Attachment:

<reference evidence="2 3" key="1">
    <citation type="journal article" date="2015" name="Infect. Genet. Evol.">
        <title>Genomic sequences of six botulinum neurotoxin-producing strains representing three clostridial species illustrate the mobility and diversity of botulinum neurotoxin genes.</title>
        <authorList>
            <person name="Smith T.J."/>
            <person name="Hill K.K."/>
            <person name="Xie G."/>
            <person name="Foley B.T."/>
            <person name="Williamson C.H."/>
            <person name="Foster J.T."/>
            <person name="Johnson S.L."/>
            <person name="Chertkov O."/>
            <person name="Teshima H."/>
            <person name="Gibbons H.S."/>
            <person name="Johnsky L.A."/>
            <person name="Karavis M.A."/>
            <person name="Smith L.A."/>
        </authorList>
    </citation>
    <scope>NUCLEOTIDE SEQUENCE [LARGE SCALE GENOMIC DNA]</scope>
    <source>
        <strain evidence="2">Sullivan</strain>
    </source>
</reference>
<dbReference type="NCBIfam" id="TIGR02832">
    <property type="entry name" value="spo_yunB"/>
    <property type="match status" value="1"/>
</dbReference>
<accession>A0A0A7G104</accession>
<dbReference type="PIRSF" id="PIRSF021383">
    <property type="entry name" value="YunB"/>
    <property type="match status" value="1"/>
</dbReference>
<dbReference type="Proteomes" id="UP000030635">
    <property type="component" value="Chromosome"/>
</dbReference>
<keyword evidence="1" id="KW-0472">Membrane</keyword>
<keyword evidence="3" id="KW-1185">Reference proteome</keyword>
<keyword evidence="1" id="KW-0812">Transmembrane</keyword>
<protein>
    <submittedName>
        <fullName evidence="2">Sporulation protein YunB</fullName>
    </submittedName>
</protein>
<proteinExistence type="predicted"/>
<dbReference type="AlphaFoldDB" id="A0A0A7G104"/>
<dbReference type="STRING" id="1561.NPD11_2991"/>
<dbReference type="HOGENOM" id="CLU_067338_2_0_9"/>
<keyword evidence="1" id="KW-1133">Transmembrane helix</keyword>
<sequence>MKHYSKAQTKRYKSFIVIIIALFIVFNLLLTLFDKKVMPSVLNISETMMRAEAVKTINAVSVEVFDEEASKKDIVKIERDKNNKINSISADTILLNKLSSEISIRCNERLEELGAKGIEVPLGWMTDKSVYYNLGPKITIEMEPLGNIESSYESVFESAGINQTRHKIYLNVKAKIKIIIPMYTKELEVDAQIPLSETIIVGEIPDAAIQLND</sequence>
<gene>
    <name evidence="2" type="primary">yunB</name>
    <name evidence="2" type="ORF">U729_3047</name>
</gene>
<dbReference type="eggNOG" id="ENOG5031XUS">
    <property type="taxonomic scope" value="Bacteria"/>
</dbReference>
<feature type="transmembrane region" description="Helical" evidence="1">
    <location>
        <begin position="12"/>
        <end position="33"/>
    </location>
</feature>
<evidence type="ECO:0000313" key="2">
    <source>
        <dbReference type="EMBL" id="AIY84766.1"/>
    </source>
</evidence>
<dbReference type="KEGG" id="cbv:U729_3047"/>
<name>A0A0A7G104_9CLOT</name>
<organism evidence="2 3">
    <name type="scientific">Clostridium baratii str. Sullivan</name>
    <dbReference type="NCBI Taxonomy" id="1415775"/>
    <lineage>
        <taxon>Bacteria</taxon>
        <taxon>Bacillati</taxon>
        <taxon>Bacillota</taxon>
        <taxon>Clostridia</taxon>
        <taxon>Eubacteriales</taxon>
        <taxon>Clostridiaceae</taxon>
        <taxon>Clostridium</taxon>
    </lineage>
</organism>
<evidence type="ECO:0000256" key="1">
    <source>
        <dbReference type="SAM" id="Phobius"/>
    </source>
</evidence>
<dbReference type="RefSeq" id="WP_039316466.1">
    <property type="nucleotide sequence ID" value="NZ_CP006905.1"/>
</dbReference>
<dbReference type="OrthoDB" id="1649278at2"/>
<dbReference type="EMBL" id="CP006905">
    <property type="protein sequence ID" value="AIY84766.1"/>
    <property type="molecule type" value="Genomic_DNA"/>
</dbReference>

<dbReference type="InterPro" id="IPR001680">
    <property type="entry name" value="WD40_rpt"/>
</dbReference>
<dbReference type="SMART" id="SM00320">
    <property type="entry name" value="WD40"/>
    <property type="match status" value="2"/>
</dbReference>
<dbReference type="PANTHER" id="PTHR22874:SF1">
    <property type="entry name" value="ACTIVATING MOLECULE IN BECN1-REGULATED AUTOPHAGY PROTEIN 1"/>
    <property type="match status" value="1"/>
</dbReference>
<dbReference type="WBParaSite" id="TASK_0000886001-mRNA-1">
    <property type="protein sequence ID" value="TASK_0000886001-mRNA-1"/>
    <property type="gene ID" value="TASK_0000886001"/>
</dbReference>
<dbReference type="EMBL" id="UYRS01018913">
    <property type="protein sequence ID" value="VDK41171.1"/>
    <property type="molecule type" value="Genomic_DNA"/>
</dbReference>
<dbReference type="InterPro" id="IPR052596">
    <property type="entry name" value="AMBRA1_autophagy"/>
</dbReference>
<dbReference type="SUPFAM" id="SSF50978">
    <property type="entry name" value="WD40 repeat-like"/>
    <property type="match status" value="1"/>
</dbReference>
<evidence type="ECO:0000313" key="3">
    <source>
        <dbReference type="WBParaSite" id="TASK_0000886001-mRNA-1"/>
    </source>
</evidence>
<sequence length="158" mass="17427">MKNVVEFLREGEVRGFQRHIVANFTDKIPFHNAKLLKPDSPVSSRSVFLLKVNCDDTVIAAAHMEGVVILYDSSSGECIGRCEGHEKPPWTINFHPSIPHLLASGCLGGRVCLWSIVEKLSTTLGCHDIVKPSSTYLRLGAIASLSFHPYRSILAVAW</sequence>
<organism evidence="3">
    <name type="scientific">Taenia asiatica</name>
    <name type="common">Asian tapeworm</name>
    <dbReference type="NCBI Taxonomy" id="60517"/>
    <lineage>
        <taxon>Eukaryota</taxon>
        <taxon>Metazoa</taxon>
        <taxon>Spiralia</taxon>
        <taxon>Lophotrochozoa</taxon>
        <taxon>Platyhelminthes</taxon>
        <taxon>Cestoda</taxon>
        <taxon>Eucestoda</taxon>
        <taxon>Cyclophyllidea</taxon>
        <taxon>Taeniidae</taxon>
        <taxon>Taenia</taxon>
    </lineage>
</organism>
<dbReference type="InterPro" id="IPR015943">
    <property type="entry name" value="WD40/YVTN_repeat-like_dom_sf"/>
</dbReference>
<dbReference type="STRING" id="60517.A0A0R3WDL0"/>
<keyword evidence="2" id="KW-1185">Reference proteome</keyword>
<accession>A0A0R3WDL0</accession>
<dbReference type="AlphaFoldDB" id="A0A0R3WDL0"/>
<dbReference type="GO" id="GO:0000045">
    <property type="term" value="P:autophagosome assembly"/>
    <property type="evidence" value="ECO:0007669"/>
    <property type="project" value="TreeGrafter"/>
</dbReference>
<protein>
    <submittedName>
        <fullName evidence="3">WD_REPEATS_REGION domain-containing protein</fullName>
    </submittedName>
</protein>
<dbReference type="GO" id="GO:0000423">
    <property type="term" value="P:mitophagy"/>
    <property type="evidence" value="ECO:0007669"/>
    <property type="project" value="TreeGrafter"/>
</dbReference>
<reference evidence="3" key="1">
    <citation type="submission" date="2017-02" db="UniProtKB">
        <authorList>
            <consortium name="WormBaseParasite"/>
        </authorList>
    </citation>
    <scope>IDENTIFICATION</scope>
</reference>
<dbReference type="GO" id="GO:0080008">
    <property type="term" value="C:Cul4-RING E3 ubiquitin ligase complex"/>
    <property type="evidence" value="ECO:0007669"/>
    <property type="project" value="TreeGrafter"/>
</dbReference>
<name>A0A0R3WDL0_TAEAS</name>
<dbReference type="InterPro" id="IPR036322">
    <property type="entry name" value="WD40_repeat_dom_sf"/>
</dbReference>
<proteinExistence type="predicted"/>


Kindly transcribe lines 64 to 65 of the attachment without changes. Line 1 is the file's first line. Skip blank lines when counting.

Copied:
<evidence type="ECO:0000313" key="2">
    <source>